Terrestrial magnetism was developing into a distinct field of study at the opening of the 20th Century, and one man propelled it to international prominence as its champion: Louis Agricola Bauer.
|Louis Agricola Bauer|
Louis Bauer was born in Cincinnati, Ohio, on January 26, 1865 to German parents. He preferred that his first name be given the French pronunciation, and having been given no middle name, he jokingly chose for himself "Agricola," the Latin translation of his German last name meaning "farmer." He married Adelia Frances Doolittle in 1891 and they had one child, Dorothea Louise.
Bauer first attended college at the University of Cincinnati and earned a degree in Civil Engineering in 1888. He was employed with the United States Coast and Geodetic Survey as a computer between 1887 and 1892. During this time he became interested in geomagnetism and left the USCGS for Berlin to study physics and geophysics under such revered scientists as Max Planck and Adolf Schmidt. His doctoral dissertation in 1895 was a mathematical analysis of secular variation in the earth's magnetic field.
|Bauer aboard the Galilee|
Bauer returned to the United States with a singular mission: to promote geomagnetism, then called "terrestrial magnetism," as a scientific field on par with astronomy or meteorology. In 1896 he founded the international journal Terrestrial Magnetism, the forerunner of today's Journal of Geophysical Research, and began teaching and working with the Maryland State Geological Survey on what was considered to be the first state-funded geomagnetic survey of great importance. In 1899 he left the Maryland Survey to accept a position as chief of the newly-established Division of Terrestrial Magnetism in the USCGS where he had worked seven years earlier. While at USCGS, Bauer led the division in making extensive observations of the magnetic field in the United States and established five permanent magnetic observatories around the country.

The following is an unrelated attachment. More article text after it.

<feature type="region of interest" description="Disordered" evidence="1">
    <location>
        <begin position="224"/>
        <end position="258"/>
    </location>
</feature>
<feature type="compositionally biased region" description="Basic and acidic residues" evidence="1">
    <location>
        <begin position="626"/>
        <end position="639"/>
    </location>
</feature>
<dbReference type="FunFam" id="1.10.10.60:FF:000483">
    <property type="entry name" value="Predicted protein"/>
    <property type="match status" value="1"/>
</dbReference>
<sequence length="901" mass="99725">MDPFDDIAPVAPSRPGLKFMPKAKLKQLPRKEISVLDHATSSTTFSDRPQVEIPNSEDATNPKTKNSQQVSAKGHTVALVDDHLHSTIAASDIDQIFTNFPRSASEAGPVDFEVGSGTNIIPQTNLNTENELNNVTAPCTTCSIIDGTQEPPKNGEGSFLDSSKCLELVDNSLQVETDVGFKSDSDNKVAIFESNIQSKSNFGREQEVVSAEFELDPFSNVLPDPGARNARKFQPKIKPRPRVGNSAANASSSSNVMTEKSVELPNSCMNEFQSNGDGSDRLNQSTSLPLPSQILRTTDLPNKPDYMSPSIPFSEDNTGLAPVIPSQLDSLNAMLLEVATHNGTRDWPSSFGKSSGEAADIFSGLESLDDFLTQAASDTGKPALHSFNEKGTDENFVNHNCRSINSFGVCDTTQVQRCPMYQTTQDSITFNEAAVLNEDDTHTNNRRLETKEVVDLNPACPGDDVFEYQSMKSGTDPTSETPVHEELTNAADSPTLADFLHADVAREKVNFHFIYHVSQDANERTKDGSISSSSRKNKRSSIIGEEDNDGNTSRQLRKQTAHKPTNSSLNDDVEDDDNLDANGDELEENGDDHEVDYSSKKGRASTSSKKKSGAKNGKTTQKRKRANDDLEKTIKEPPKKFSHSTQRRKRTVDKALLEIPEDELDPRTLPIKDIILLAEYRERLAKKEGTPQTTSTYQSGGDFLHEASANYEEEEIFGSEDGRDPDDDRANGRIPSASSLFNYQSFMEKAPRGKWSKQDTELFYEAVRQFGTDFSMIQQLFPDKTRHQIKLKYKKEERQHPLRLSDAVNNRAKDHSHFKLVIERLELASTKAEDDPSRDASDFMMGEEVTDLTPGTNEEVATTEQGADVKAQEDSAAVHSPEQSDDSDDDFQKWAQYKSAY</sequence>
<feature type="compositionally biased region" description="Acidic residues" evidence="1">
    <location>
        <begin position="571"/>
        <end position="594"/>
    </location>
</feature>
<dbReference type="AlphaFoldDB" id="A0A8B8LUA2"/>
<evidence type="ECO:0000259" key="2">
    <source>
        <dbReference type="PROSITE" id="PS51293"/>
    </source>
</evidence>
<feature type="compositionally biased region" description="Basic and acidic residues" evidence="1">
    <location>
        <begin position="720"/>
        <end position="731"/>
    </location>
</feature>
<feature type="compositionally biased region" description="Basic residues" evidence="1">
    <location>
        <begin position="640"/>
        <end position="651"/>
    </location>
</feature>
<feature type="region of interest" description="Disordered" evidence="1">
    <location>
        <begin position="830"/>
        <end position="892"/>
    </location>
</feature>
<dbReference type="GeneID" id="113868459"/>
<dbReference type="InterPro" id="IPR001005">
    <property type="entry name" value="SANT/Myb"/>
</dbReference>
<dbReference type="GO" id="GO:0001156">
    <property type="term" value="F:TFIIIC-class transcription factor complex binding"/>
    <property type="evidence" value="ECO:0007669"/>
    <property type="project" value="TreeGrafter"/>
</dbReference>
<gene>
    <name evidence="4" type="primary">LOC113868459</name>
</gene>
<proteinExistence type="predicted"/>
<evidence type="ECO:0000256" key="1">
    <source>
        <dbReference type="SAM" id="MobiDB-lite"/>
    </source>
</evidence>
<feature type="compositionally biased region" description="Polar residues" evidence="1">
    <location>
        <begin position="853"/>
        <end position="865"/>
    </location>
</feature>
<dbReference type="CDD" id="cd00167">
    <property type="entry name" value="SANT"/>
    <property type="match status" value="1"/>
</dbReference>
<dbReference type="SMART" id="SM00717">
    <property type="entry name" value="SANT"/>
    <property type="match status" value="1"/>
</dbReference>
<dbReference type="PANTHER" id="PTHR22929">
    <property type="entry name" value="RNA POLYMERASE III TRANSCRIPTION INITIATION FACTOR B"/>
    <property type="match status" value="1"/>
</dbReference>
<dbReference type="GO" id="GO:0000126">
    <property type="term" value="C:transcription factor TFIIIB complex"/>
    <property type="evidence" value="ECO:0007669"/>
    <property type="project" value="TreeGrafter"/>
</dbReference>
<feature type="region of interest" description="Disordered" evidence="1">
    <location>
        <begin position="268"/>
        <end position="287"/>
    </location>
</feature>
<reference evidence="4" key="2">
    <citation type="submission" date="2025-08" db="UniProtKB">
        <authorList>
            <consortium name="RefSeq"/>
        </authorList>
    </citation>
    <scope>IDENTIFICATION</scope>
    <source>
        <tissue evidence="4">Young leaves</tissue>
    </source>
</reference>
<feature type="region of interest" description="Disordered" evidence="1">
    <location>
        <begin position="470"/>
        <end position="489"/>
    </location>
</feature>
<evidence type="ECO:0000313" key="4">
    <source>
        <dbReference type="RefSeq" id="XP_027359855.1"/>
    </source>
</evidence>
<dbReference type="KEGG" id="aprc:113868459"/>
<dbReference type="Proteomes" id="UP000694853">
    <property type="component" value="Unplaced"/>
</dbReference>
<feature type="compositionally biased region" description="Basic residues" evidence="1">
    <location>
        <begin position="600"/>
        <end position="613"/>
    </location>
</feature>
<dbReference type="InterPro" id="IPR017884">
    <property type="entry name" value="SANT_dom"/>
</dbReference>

After five years with the USCGS, Bauer was ready to push further. The Division had been successful domestically, but Bauer saw terrestrial magnetism as a world-wide effort – one that required central coordination of international surveys. The USCGS could not function as an international bureau, but such a role could be assumed by the Carnegie Institution of Washington (now known as the Carnegie Institution for Science), a private non-governmental research organization established in 1902 with an endowment from industrialist Andrew Carnegie. In 1904 the Institution decided to fund Bauer's vision by establishing a Department of International Research in Terrestrial Magnetism, later shortened to the Department of Terrestrial Magnetism, or DTM, and making Bauer its director.
Bauer served as Director of the Department of Terrestrial Magnetism from 1904 until 1930. However, in 1927 he suffered a mental breakdown while in Europe. He retained the title of Director until 1930, but did not act as such while his mental facilities were evaluated. Two years later, on April 12, 1932, Bauer committed suicide.